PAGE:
Another thing to keep in mind is that vaginal exams before labor really don't tell you much of anything. They don't tell you if you're going to go into labor tomorrow, the next day, or the next week. The worst thing they do is increase your risk of infection becuase with each vaginal exam you are introducing new bacteria into your vagina. Infections and bacteria can weaken the amniotic sac and can cause an early rupture of the bag.
A great book to read is Henci Goer's _The Thinking Woman's Guide to a Better Birth_. It gives research backing up or refuting certain claims by doctors.
At this point the best thing to do is to just allow your body and your baby to follow its course. Discuss with your doctor what your options are. What happens if you do not go into labor by 41 weeks? By 42 weeks? No doubt, pitocin induction is hard. ''Natural'' labor is hard, too, by the way! However, you're still only 40 weeks! Most first-timers go overdue. There are lots of other things you can do to spend the next few weeks: sex, acupuncture, sex, acupressure, walking, sex, massage, walking, chiropractic, sex, herbs, etc. As a last resort you can take castor oil but that is DEFINITELY last resort LOL.
Best of luck to you! Hang in there, you will not be pregnant forever!
I do not mean to scare you, but my experience with induction (pitocin) was that it was VERY painful. The anethesiologist was unavailable when I wanted an epidural and I sobbed and screamed for hours before getting any relief. So my advice is this: be sure (unless you have prepared for a natural childbirth) that the anethesiologist will be available BEFORE you let them give you pitocin. Make your wishes known in no uncertain terms, i.e., you may give me pitocin so long as I can also get an epidural. That's my 2 cents. I honestly thought I could endure the pain but it was far beyond what I'd imagined.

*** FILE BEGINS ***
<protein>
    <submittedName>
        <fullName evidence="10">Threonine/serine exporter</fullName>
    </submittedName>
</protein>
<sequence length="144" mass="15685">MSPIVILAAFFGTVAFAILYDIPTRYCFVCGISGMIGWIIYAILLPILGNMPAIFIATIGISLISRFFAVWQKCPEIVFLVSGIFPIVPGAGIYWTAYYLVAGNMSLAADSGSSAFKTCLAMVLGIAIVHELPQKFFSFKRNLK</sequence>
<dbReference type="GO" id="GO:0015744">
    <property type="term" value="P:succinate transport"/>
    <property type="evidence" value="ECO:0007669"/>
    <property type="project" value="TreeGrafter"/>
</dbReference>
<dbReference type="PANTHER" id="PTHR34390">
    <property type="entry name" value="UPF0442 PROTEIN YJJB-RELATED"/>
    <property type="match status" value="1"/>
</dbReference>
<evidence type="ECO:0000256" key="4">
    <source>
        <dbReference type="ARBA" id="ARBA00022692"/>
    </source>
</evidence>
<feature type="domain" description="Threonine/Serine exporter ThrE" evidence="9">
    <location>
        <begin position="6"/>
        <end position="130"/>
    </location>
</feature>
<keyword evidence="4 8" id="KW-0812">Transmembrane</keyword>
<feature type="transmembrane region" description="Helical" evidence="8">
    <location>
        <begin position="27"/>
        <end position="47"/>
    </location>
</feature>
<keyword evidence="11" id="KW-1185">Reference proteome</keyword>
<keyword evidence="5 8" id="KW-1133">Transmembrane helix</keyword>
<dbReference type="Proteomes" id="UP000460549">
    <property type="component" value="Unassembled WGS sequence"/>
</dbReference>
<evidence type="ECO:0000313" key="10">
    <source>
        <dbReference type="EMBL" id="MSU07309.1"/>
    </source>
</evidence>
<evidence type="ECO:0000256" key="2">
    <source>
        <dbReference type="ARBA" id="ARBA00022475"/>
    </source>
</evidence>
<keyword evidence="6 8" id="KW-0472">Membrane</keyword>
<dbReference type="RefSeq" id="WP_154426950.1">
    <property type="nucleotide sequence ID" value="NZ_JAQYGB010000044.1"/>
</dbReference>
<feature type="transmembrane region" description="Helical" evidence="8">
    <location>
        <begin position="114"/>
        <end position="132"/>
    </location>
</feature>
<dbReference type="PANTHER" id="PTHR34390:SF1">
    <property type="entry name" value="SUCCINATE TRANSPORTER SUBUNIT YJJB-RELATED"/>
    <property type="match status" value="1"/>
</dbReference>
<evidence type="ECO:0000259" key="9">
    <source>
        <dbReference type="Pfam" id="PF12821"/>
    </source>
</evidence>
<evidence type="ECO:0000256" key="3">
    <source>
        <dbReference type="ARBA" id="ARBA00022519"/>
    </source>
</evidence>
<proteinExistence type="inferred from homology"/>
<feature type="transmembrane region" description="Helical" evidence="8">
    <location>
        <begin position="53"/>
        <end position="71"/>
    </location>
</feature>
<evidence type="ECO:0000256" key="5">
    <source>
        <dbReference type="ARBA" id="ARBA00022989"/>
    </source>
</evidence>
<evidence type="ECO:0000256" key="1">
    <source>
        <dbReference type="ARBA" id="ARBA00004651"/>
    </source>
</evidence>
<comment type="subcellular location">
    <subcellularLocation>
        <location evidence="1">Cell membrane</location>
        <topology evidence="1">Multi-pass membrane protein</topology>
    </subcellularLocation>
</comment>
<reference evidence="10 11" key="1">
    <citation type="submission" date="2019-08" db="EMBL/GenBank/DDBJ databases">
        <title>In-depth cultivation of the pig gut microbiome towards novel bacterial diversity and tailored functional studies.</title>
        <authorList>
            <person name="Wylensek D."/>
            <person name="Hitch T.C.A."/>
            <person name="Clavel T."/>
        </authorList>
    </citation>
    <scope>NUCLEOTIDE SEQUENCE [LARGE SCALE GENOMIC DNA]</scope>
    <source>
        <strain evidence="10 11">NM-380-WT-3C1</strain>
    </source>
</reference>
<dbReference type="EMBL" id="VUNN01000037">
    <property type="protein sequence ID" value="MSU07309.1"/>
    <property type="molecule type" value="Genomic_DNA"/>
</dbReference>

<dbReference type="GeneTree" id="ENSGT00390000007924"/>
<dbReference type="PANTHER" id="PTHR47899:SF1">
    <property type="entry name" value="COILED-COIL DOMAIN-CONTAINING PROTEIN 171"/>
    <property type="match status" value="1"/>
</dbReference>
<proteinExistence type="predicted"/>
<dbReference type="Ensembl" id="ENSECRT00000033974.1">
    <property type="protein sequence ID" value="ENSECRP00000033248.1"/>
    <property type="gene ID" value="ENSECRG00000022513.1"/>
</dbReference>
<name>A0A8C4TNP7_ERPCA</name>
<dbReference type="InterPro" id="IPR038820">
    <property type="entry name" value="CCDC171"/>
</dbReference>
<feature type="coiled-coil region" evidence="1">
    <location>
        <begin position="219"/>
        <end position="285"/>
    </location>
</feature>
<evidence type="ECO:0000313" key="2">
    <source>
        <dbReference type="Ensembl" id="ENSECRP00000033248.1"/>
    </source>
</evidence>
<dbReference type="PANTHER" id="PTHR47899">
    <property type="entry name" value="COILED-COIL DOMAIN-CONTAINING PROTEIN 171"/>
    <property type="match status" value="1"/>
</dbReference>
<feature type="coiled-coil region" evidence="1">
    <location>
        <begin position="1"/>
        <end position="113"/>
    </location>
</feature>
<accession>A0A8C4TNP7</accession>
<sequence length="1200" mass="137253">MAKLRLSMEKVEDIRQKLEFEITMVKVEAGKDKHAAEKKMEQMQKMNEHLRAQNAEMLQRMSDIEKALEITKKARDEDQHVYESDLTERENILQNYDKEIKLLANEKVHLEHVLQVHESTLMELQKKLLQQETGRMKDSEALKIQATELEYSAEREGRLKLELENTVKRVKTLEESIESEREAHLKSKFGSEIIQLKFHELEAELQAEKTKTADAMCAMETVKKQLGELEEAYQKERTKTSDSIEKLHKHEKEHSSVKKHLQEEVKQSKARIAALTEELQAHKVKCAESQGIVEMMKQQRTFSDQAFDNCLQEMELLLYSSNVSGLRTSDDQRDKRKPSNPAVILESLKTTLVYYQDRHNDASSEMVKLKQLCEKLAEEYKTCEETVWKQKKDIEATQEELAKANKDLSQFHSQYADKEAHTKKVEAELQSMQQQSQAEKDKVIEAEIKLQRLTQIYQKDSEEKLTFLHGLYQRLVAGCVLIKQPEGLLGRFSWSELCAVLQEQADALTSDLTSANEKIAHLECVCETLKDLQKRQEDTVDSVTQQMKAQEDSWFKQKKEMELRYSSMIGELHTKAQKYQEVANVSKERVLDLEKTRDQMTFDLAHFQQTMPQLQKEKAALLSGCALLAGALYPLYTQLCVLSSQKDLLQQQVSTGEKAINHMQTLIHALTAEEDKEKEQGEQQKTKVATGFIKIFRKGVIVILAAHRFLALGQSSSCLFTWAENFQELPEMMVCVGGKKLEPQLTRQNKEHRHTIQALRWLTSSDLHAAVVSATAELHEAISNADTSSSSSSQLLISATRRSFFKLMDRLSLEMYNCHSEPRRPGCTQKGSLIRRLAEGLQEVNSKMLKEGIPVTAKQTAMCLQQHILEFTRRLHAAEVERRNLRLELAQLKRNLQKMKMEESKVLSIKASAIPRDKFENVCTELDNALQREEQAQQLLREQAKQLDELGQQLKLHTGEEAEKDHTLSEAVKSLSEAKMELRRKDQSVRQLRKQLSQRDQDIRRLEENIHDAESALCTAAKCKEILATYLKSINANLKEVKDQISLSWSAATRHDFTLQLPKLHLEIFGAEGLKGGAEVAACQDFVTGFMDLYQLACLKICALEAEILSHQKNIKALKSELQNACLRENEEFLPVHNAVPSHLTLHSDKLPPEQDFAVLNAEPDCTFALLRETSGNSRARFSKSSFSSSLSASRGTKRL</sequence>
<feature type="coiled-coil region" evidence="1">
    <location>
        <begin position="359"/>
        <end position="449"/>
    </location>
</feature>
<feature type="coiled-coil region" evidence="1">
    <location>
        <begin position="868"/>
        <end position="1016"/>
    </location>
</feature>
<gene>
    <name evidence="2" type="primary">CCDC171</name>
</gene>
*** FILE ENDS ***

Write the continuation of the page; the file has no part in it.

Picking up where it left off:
another induced mom
There are a lot of strong feelings out there about the subject of labor and birthing, and sometimes those feelings take on a moral component - that there is only one ''right'' way to do it. I think you should do it in a way you feel most comfortable. Induction does start things out as more ''medicalized'', makes the labor go more quickly, and might increase your chances of requesting an epidural (although not necessarily). If that does not sound like the birth experience you want, than you should discuss those concerns with your OB or midwife. (Of course, if the baby goes past due and there isn't enough amniotic fluid or some distress is detected, there will probably be a medical decision that will (rightly) trump any previous thoughts on what kind of birth experience you wanted.) Personally, after doing it both ways, I see validity to both the natural method and the induced/epidural method. I had beautiful, healthy babies both ways, and so have no complaints whatsoever. But if I were to have a 3rd (which I'm not!) I would have no problem being induced and would definitely go for the epidural again. Just keep your eye on the ultimate result - you are going to be a mom no matter what birth method you choose! Best of luck and congratulations!
Swimming against the tide in Berkeley
I recently gave birth to my second daughter at Alta Bates. Because my first birthing experience was very quick (20 minutes of pushing), and because I was already 3 centimeters dilated at 37 weeks, I was given the option of being induced at 38 weeks. I opted to be induced so that I wouldn't be caught off guard at home alone with my toddler, because I knew my body would deliver that week anyways, and because I was so incredably sleep deprived -averaging 2 -3 hours a sleep each night for the last half of my pregnancy. My doctor also felt that I would have gone into labor so quickly at home that I would not have been able to control the pushing.